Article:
It strikes me that there are usually two mindsets when it comes to doing something and they spring from the level of resources available. When an organization is rich and doesn’t remember being otherwise, it can do pretty much any damn thing it wants, any damn way it wants. When it is poor and doesn’t remember otherwise, it does what it can and jettisons everything else in an attempt to stay afloat.
But there is a third approach I think comes when an organization either clearly remembers being poorer than it is now or richer than it is now and that memory is combined with both hope and need. There is an interchangeability in the question that gets asked depending on which side of the resource trend one is, but it is framed as: “How can we do more/as much as we have done/did do in the past with what we have now?” Note the lack of despair in the assumption progress is not possible of the chronic poor and the lack of assumption that falling backward is impossible of the perpetual rich. The question is aspirational and focused on the future with an eye to the past.
Disasters are one way in which even a rich organization can face this altered reality. What is rich and effective on a good day is not the same thing as rich and effective after a massive tornado, earthquake, or hurricane. The need suddenly dwarfs the resources and simply throwing bodies and money and “bigness” at the problem won’t work. The last few years of economic turmoil and string of natural disasters has been demonstrating this on large and small alike.
In the case of Humane Society of Berks County, we had some bad financial years and had a couple lucky years which we used to grow ourselves in a seemingly sustainable way, only to see the bottom drop out for everyone and see our advances stopped in their tracks and even reversed. We had a choice. One option was to contract, cut, limit, and wait. But we had been through a tough time before and come out of it. We did not want to give up on what we were doing and where we were going just because the trend lines had changed. So we chose Door Number 2: Cut where and what we had to but try to figure out new ways, ways which had not been required in better days and therefore were not even imagined, to do as much or more than we ever had. And, yes, wait.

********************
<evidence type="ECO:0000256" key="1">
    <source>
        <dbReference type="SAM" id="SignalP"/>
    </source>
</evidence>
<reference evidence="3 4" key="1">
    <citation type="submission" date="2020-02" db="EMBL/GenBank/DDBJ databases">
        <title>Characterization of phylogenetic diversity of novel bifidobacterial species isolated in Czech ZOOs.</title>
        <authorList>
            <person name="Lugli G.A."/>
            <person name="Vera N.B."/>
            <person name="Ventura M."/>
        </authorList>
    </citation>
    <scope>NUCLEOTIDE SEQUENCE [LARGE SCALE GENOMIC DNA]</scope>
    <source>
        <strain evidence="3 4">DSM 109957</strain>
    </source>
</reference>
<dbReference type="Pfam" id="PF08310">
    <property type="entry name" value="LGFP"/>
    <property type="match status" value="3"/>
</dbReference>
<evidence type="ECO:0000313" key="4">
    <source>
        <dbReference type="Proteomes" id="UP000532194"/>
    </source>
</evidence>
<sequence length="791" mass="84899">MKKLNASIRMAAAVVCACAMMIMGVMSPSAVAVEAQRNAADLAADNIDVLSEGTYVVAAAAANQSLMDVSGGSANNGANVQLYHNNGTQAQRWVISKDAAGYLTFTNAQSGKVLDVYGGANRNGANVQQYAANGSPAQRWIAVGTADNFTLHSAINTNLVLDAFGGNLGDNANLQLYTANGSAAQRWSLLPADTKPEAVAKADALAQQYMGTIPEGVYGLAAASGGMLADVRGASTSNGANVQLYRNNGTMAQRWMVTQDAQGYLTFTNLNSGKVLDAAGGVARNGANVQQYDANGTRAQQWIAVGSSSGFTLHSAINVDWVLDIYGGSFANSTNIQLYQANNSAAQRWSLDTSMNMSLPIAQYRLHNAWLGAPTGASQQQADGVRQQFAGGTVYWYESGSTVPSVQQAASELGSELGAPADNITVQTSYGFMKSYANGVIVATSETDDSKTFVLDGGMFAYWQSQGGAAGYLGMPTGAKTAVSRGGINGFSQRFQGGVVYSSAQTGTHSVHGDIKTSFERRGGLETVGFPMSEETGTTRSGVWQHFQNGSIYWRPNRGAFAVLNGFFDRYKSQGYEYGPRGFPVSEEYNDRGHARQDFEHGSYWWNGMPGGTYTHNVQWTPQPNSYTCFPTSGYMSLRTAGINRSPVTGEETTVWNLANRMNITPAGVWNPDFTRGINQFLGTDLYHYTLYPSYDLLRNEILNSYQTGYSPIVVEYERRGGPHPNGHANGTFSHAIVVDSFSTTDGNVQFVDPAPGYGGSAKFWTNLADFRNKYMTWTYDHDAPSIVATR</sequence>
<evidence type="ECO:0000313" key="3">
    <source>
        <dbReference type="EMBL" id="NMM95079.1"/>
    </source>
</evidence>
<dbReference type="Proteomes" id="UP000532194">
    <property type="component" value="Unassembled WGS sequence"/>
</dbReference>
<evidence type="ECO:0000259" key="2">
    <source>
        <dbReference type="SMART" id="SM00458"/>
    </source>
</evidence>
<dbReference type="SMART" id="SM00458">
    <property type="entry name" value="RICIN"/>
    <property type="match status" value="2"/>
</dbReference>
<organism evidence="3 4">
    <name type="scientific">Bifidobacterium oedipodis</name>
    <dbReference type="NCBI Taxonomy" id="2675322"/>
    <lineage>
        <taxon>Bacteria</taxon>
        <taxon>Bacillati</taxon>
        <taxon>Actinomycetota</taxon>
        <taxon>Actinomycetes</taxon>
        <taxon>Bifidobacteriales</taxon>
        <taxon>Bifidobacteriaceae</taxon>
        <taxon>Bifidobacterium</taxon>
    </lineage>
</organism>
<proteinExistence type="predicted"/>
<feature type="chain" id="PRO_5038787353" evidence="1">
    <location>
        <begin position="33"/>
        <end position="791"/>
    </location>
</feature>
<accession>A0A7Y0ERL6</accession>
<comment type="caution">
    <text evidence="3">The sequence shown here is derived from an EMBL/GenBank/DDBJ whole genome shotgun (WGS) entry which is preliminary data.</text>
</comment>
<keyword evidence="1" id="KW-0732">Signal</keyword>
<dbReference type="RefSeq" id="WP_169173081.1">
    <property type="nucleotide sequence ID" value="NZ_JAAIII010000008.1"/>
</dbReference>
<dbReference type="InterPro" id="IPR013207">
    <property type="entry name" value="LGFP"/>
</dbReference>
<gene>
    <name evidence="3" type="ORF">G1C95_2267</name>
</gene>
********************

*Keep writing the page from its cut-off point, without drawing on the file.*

For us it meant that during the course of the Great Recession we changed our approaches. Instead of trying to be everything to everybody on our terms and theirs, an unsustainable approach in the best of times, we focus on what our real goals were and how we might achieve them differently. We had to release dogma and the grip of the past. If our goal was to get more animals out of our shelter, maybe we should find ways to have fewer animals coming in to our shelters? Programs like PetNet, Ani-Meals on Wheels, Berks County Animal Response Team (CART), specialized adoption programs, our free dog park, and most importantly our public veterinary services all took on increasing importance. These programs helped keep animals out of our shelters and that meant they helped keep animals from being euthanized.
Guess what? They also cost less money while being more effective. Simply being the place anyone could dump an animal because we had the resources to accept it didn’t help animals, people, or HSBC. Being a place where animals could go if there was a true need for a place to go but offered alternative solutions when the need was actually something else- medical care, short term fostering, behavior support- helped animals and people and HSBC’s financial stability. This approach led us to other approaches intended to get more bang for the buck, more help for the time, more animals saved for the resources.